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Big Blue Battlefield Walking Tour

Big Blue Battlefield Walking Tour book cover image

It was a little over eight years ago when I slipped into my alter ego, theCivilWarMuse, and began to publish virtual tours of Civil War sites of interest on website. Since then I’ve continued to expand my horizons by presenting and writing about the Civil War in the Trans-Mississippi and leading tours of Kansas City battlefields.

In 2014 as part of the 150th commemoration of the Battle of Westport, I participated in a bus tour of the Battle of Westport led by Dan Smith, chairman of the Monnett Battle of Westport Fund. This bus tour covered the entire three-day battle. We started east of Independence, Missouri, on the Little Blue River before moving west toward the Big Blue River. But there was one location where we only got an obstructed glimpse of the battlefield. It was the Byram’s Ford Road on the east side of the Big Blue River in Kansas City, Missouri. Dan took the bus down E 58th Street, which dead ended at a railroad cut. Turns out there used to be a bridge over the railroad tracks that entered a small subdivision. Years ago the bridge had deteriorated so much that Kansas City officials decided it was cheaper to buy out the owners of the subdivision and tear the bridge down. So Dan told us E 58th Street on the other side of the railroad cut generally followed the route of the Byram’s Ford Road, continuing on down to the river and Byram’s Ford.

Well, I decided I wanted to get a better look at this part of the battlefield. So I invited a friend of mine, Joseph Cross, to go out and find the Byram’s Ford Road on the east side of the Big Blue River. So we went to the end of E 58th Street, walked down to and across the railroad tracks, and up into what used to be that subdivision. Then we walked west down the old road bed of E 58th Street. We wandered around in the woods for a bit until we stumbled onto the old Byram’s Ford Road, really overgrown but clearly marked by shallow drainage ditches on either side of the road.

We followed the road down to present-day Hardesty Avenue, not any easy task with all the bush honeysuckle, fallen trees, and uneven ground. We knew we were in the right place, for, as I found out later, there were some metal stakes painted orange at the point where the Byram’s Ford Road met Hardesty Avenue. Well, we finished our survey of this part of the battlefield and Joe and I parted ways, going home.

But I couldn’t get this stretch of the Byram’s Ford Road out of my mind. I was eager to go back there and clear out all of the brush to make the area more accessible. So on Thanksgiving Day in 2014—my wife is a nurse and had to work that day—I grabbed a hand saw and some loppers and headed out to start clearing the brush on the old Byram’s Ford Road. I finished the brush clearing that fall and winter.

It seemed the next step was to create a walking tour to cover the battlefield on the east side of the river. For the past couple of years, I just printed it out myself and provided copies to the Battle of Westport Visitor Center and Museum. During the fall and winter of 2017, I will be doing some trail maintenance and installing trail signs. Later this year, I will be publishing a revised walking tour via Trans-Mississippi Musings Press.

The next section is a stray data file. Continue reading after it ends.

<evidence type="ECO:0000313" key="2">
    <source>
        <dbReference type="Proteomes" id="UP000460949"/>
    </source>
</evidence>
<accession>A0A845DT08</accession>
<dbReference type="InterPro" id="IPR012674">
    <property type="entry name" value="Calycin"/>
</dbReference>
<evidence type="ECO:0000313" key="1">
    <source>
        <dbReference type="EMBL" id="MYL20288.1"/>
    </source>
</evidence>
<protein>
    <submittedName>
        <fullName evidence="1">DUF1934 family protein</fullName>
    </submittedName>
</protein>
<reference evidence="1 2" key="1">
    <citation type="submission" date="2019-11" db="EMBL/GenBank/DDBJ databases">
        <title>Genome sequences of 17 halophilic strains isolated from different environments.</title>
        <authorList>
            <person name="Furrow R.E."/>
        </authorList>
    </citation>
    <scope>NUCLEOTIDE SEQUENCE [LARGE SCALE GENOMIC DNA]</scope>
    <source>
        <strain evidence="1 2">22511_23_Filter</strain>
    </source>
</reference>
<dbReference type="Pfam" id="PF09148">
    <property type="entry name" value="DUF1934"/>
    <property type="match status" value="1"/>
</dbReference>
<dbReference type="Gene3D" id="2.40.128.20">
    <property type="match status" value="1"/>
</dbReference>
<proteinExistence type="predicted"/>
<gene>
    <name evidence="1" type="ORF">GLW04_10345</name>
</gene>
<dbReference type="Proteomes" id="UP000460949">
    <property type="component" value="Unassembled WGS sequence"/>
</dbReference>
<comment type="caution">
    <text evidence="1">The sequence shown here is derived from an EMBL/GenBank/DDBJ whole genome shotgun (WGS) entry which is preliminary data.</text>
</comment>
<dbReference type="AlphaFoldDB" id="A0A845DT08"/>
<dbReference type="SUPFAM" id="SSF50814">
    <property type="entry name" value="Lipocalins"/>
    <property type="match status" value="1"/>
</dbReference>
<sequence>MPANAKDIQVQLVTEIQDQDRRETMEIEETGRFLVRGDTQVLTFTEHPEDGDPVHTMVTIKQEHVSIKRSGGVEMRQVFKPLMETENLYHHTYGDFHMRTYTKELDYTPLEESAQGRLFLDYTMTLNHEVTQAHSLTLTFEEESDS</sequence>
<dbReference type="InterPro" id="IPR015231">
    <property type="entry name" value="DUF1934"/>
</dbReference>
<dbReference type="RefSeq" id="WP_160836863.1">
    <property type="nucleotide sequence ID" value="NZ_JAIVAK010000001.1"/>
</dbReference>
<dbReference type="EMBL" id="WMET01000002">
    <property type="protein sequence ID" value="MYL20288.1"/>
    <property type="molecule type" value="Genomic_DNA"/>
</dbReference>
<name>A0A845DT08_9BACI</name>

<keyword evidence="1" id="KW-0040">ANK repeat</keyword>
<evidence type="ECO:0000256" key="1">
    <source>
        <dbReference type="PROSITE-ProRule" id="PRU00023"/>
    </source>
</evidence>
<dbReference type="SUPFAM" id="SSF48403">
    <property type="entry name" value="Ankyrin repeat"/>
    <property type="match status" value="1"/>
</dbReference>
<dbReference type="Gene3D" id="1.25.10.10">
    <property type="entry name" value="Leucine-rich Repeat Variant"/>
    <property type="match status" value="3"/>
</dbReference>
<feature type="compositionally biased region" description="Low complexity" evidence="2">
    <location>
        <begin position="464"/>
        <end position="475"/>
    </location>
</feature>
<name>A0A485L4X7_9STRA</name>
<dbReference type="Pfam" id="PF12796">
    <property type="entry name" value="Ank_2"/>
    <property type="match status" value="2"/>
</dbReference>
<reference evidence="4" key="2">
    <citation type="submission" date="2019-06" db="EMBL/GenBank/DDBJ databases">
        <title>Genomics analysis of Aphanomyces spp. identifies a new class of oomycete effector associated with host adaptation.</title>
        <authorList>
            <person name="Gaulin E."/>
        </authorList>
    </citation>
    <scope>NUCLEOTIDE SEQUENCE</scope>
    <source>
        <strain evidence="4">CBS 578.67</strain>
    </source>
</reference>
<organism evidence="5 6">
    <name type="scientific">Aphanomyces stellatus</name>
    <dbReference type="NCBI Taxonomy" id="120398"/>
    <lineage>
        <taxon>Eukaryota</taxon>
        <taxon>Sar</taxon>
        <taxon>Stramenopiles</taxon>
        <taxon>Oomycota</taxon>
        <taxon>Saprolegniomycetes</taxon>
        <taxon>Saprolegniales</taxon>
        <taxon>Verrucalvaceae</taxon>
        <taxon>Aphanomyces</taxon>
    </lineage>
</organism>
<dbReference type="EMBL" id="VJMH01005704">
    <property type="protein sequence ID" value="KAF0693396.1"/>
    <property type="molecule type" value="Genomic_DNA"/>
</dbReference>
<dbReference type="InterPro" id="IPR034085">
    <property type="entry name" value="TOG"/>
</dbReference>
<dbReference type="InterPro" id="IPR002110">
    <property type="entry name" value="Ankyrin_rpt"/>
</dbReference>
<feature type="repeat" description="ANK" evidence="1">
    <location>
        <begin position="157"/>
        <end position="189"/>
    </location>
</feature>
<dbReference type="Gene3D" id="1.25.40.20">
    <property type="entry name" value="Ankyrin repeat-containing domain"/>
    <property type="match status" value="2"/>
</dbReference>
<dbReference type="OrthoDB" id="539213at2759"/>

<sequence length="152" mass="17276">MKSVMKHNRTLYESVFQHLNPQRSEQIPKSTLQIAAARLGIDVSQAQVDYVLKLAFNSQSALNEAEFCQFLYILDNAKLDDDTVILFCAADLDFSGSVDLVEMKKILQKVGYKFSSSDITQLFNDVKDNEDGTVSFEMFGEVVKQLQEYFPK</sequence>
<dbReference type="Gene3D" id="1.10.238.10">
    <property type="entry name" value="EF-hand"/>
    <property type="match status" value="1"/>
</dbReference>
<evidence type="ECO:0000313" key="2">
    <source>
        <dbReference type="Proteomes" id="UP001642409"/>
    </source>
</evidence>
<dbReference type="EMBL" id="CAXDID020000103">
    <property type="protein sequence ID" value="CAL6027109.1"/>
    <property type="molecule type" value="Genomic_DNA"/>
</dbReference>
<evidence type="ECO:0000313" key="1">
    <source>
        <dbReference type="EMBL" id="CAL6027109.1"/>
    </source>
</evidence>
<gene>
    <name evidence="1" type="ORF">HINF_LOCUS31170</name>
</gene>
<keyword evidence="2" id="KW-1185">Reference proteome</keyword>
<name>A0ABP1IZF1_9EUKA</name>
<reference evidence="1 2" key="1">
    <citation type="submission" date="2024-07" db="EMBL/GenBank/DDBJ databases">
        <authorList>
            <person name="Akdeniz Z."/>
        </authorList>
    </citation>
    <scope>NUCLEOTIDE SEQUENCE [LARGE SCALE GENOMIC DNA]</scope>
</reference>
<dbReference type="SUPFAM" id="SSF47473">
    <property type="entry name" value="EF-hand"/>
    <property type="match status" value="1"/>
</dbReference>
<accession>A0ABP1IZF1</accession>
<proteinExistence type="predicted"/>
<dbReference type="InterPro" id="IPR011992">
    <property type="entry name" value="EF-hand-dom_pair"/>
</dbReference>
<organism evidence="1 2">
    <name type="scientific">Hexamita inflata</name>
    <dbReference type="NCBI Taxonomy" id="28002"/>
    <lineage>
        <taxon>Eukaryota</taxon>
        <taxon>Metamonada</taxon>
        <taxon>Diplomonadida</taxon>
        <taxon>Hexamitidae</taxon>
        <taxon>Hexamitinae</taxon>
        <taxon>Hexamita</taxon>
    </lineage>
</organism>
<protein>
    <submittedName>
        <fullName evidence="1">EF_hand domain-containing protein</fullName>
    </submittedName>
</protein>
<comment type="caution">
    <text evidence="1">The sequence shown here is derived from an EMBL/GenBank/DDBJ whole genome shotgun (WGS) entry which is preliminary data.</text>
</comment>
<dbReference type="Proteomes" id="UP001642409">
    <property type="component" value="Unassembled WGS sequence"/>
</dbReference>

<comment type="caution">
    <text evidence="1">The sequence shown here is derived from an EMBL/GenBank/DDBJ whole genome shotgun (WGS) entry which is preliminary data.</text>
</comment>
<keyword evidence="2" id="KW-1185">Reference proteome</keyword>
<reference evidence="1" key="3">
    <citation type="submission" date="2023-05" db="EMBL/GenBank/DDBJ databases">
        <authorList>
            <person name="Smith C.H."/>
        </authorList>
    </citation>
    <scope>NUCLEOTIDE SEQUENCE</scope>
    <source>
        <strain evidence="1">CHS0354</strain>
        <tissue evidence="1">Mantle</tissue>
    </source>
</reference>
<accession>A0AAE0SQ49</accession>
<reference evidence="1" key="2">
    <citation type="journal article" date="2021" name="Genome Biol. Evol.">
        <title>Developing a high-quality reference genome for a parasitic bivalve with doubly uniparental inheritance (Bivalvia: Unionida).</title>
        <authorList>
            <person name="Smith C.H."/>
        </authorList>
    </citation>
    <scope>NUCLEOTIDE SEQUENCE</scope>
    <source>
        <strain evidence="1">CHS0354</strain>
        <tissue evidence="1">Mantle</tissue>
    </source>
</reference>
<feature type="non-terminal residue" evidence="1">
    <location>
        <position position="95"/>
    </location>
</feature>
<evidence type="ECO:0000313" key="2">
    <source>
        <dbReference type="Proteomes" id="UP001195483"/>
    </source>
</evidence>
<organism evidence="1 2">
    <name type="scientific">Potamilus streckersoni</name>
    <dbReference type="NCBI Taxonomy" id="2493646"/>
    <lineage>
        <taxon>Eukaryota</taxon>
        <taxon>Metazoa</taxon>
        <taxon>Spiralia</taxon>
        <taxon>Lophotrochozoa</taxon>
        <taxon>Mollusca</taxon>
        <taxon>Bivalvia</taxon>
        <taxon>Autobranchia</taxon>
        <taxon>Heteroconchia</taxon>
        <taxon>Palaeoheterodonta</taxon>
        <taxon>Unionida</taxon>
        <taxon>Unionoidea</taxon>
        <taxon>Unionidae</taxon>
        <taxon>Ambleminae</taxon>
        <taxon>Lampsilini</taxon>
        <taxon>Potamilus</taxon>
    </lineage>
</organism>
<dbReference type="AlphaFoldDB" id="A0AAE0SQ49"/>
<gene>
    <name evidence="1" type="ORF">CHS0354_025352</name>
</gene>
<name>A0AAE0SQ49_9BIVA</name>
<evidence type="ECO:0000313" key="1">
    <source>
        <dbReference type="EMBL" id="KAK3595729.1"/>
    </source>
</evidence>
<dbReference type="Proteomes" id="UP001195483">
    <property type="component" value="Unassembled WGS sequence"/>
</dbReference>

Online Tour

This online tour will provide you with a list of the tour stops, along with a selection of images related to that tour stop. I have created a series of battlefield maps to depict the general positions of Union and Confederate forces throughout the day on October 23 in the area covered by the tour. Each map will display on your screen as a thumbnail. Click on the thumbnail to load a high resolution copy of the map.

The tour is broken into two geographical areas separated by the Blue River. You will drive to the first stop in each area, which is a starting point for a number of walking tour stops. There are a total of 21 tour stops in the tour. During the walking part of the tour, you will find the trails range from easy to moderate in difficulty.

One thing to keep in mind is what time of year you choose to take the tour. Since the battlefield is an ongoing restoration project, trees and their leaves can obscure your ability to see terrain features. So late fall, winter and early spring, when there are no leaves, are really the best times to visit the battlefield.

We strongly recommend you wear sturdy hiking boots or shoes and long sleeves and pants. During the warm weather months, you should use insect repellent (primarily to discourage ticks) and be on the lookout for poison ivy, which is very common in Missouri’s woodlands. The complete walking tour covers a little over 4 miles, and there are a few stretches of walking up or down some pretty steep hills.

All maps and photos are the work of Dick Titterington, aka theCivilWarMuse.

Poison Ivy
Poison Ivy (Wikipedia).
Historic Byram's Ford Road prior to clearing brush
My friend Joseph Cross on the Historic Byram's Ford Road prior to clearing brush.
Big Blue Battlefield Walking Tour Map
>Regional map of Independence, Westport and Kansas City
Map showing the Big Blue Battlefield walking tour stops. Click on thumbnail to load high resolution version of map.
Regional map of Independence, Westport and Kansas City. Click on thumbnail to load high resolution version of map.

Copyright © 2017 Dick Titterington, All rights reserved.

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